Characterization of three synuclein genes in Xenopus laevis

Authors

  • Chengdong Wang,

    1. School of Biomedical Sciences, Faculty of Medicine, The Chinese University of Hong Kong, Shatin, New Territories, Hong Kong, P. R. China
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  • Yao Liu,

    1. Department of Biology and Geography Zoophysiology-Developmental Biology, University of Duisburg Essen, Essen, Germany
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  • Wood Yee Chan,

    1. School of Biomedical Sciences, Faculty of Medicine, The Chinese University of Hong Kong, Shatin, New Territories, Hong Kong, P. R. China
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  • Sun On Chan,

    1. School of Biomedical Sciences, Faculty of Medicine, The Chinese University of Hong Kong, Shatin, New Territories, Hong Kong, P. R. China
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  • Horst Grunz,

    1. Department of Biology and Geography Zoophysiology-Developmental Biology, University of Duisburg Essen, Essen, Germany
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  • Hui Zhao

    Corresponding author
    1. School of Biomedical Sciences, Faculty of Medicine, The Chinese University of Hong Kong, Shatin, New Territories, Hong Kong, P. R. China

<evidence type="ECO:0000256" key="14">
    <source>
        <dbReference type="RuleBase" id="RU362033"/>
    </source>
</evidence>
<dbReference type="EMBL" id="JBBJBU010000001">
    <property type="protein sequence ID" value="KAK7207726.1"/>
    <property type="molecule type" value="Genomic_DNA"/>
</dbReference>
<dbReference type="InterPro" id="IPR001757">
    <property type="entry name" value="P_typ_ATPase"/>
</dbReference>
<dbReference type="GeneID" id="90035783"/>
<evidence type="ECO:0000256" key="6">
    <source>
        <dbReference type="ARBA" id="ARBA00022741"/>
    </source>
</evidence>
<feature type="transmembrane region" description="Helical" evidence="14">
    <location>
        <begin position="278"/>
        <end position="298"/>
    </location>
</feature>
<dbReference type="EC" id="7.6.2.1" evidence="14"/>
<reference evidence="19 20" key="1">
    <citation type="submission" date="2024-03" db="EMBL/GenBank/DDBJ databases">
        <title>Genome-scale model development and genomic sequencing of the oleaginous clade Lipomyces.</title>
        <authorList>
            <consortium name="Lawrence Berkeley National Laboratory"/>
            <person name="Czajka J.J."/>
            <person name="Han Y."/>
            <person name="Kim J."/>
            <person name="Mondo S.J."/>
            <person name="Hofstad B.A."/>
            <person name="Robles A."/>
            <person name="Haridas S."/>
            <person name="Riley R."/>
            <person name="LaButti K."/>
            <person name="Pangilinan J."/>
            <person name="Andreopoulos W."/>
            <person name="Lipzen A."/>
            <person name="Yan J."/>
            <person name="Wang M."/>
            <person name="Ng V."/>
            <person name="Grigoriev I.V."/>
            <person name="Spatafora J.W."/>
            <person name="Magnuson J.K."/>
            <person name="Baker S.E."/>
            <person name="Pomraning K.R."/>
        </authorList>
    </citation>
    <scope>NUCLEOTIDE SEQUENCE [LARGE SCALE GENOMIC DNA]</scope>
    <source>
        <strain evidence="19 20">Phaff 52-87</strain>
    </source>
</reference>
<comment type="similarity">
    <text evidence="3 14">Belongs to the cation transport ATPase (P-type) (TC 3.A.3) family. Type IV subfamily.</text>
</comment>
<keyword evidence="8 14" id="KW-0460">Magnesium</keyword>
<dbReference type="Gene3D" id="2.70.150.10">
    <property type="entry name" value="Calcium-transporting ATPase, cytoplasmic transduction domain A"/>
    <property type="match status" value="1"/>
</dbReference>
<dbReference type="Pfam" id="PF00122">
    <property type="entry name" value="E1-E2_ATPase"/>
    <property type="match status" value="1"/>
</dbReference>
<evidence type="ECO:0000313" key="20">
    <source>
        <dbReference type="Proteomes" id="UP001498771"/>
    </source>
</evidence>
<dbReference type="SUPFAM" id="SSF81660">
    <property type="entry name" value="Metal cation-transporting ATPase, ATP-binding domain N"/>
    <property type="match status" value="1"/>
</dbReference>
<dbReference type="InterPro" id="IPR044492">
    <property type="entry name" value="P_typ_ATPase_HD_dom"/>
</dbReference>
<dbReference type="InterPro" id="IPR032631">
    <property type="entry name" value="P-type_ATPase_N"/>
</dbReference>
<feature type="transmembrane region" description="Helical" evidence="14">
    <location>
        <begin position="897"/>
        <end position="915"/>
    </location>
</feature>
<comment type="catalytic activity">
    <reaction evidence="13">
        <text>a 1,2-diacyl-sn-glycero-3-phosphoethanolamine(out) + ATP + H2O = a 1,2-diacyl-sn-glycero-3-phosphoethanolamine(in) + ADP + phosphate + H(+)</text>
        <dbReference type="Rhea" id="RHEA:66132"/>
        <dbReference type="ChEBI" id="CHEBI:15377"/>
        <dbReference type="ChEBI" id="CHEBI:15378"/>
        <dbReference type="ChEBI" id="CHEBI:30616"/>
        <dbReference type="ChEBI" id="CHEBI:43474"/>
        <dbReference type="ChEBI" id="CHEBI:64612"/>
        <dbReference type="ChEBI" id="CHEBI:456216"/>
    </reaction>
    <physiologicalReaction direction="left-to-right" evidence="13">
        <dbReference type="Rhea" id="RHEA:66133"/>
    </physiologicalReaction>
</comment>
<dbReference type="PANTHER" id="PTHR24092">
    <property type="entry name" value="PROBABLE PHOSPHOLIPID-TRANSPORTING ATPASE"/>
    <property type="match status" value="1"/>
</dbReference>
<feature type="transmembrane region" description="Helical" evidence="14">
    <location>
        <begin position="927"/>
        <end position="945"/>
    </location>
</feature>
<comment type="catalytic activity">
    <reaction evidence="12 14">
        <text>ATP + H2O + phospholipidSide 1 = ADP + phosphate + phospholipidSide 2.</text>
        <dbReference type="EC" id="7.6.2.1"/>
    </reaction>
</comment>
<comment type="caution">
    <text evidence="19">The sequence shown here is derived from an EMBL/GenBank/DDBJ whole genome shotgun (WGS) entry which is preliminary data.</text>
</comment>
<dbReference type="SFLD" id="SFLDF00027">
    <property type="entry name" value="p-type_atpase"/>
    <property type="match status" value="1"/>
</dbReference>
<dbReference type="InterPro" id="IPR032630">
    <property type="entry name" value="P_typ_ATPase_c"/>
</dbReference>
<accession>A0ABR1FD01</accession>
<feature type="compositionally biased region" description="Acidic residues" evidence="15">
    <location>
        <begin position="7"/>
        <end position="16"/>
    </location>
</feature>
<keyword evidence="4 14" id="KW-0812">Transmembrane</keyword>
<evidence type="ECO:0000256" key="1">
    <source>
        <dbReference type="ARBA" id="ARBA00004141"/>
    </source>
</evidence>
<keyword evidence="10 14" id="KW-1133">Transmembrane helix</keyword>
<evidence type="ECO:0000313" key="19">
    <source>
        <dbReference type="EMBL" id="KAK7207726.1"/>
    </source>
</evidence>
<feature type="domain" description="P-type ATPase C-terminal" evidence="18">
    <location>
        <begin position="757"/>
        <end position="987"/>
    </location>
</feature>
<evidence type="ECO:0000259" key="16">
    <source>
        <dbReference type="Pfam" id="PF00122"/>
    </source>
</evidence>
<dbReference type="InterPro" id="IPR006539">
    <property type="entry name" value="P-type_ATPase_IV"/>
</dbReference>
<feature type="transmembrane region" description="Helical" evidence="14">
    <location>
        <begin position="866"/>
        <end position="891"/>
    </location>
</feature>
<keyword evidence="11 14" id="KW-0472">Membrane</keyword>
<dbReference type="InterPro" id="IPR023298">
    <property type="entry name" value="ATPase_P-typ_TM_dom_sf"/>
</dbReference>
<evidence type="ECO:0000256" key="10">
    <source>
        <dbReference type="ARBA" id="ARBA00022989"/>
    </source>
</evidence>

2. Key Laboratory for Regenerative Medicine, Ministry of Education, Ji Nan University-The Chinese University of Hong Kong, Shatin, New Territories, Hong Kong, P. R. China
    • School of Biomedical Sciences, Faculty of Medicine, The Chinese University of Hong Kong, Shatin, New Territories, Hong Kong, P. R. China
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Abstract

The synuclein family consists of three small intracellular proteins mainly expressed in neural tissues, and has been associated with human neurodegenerative diseases. We have examined the spatial and temporal expression patterns of three synuclein genes during embryogenesis of Xenopus laevis. The Xenopus synucleins were firstly expressed in the developing nervous system at the tail bud stages. At tadpole stages, Xenopus snca was expressed in the brain, branchial arch and somite, and sncbb signals were detected in entire brain and spinal cord. However, sncg was only expressed in the peripheral nervous system including trigeminal nerve and dorsal root ganglion. RT-PCR indicated that expression of synucleins was up-regulated at the end of neurulation, and then maintained at later examined stages. Our study provides the spatiotemporal expression patterns of the synuclein family genes in Xenopus embryos, and forms a basis for further functional analysis of synucleins. Developmental Dynamics 240:2028–2033, 2011. © 2011 Wiley-Liss, Inc.

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